Object name: M-42
Object type: Nebulosa brillante
Location: Pelayos de la Presa (Madrid) España
Date: 21-Dic-2014 Hora: 02:45 T.U:
Media: lápiz de grafito; A4 de 120 gr; difumino; procesado con GIMP 2.4
Equipo: Refractor Acromático Bresser Messier 152L 1200mm; F/7.8. Montura: HEQ5 Pro. Ocular: WO 2″ 25mm 48X.
Condiciones de observación: Cielo rural urbano con algo de viento y una magnitud límite de 6 a simple vista en el cenit; humedad del 70% aproximádamente
Object name: M-42
Object type: Bright Nebula
Location: Pelayo de la Presa (Madrid) Spain
Date: 21-Dec-2014 Time: 2:45 T.U:
Media: pencil graphite; A4 120 gr; stump; processed with GIMP 2.4
Team: Achromatic Refractor Bresser Messier 152L 1200mm; F / 7.8. Frame:. HEQ5 Pro Ocular: WO 2 “25mm 48X.
Conditions of observation: urban rural sky with some wind and a limiting magnitude of 6 to glance at the zenith; Approximately 70% humidity
This was the first sketch I completed at Astrofest in Queensland, Australia. I’ve been wanting to sketch this beautiful dark nebula ever since I first laid eye on it some three years ago. This dark nebula, B86, goes by the popular name of “The Ink Spot”. It sits smack bang in the centre of the densest star cloud in the whole sky, the Cloud of Sagittarius. And what sets it off even more is B86 has a gorgeous bright open cluster right next to it, NGC 6570. Both objects are more-or-less the same size as each other, even though both are not very large themselves. But it is the juxtaposition of these two very different objects against the blaze of the Milky Way that makes this pair a spectacular pairing.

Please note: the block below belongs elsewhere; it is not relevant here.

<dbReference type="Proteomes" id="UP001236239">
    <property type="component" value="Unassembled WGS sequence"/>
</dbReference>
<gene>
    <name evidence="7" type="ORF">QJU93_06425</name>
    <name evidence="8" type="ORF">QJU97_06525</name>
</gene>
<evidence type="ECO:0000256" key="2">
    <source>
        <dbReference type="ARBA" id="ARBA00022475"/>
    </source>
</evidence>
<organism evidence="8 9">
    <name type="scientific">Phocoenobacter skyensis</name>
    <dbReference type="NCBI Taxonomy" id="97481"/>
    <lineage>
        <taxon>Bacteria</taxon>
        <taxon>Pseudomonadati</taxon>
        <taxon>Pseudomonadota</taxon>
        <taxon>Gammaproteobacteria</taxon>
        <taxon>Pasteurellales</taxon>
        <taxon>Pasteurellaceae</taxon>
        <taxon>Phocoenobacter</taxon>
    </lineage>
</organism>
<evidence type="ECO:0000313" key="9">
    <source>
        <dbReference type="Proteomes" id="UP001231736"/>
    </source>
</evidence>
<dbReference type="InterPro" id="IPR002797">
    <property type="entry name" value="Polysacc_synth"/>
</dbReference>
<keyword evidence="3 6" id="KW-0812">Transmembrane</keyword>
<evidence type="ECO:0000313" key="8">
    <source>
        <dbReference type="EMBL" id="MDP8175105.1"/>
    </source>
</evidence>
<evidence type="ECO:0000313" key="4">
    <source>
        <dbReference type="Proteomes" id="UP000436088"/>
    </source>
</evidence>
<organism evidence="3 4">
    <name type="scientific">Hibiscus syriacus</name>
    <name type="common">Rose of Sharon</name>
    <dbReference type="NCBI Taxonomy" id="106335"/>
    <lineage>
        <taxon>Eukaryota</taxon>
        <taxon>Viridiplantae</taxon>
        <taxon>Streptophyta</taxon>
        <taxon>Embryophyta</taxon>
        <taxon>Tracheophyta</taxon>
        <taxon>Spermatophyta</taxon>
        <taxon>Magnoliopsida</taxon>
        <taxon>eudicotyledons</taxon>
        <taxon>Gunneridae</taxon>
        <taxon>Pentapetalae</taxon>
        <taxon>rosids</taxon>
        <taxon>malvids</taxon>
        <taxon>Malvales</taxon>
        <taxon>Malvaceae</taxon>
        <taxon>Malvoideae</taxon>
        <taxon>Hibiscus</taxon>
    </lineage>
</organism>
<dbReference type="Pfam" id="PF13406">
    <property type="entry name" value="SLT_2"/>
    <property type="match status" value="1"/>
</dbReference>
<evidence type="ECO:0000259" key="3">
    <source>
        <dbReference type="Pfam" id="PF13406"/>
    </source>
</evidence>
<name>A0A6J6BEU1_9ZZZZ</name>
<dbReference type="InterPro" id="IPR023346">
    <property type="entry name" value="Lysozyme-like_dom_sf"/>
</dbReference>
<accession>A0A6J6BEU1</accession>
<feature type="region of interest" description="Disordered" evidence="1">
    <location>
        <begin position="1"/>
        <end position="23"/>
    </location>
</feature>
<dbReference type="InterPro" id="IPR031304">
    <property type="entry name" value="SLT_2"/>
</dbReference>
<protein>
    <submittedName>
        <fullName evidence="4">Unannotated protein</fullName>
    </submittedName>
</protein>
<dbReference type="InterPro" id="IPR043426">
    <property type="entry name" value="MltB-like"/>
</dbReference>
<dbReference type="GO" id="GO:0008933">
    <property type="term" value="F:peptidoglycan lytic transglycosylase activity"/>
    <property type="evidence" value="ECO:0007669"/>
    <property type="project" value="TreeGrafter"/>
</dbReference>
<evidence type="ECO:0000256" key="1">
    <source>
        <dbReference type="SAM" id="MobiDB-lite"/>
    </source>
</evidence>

Dark nebulae are clouds of dust and gas that are drifting through the Milky Way galaxy. Many of these conglomerations of dust and gas do end up being formed into stars and planets, but most just end up forming the fabric of the galaxy. In fact, the stars that we see actually only form a small percentage of the actual mass of galaxies. By far the greatest amount of a galaxy’s mass comes from this very dust and gas. The Ink Spot is a small patch of cloud. It is a very opaque nebula too. Dark nebulae are categorised according to their opacity, or how dark they are. The scale of opacity goes from 1 (very tenuous) through to 6 (very opaque). While the opacity of The Ink Spot may be a 5, it is because that it sits in the Cloud of Sagittarius that makes is a striking object.
The little open cluster NGC 6520 really works very well in setting off B86. Open clusters are groupings of stars that are all related to each other having been formed out of the same parent cloud of gas and dust. Evidence for this is seen in the spectra of the stars displaying the same chemical make up. The brothers and sisters of our own Sun have been identified this way, with the same chemical signature as our Sun having been identified in several close by stars even though the Sun’s ‘siblings’ have long drifted off away from each other. Open clusters are loose groupings, so even though they formed from the same source, their gravitational connection to each other is not strong enough to keep the group together for too long.
For me, this tiny patch of sky is one of my most favourite. Tiny and oh so precious. Brilliant, dark, stark, ghostly. All in one. Gorgeous.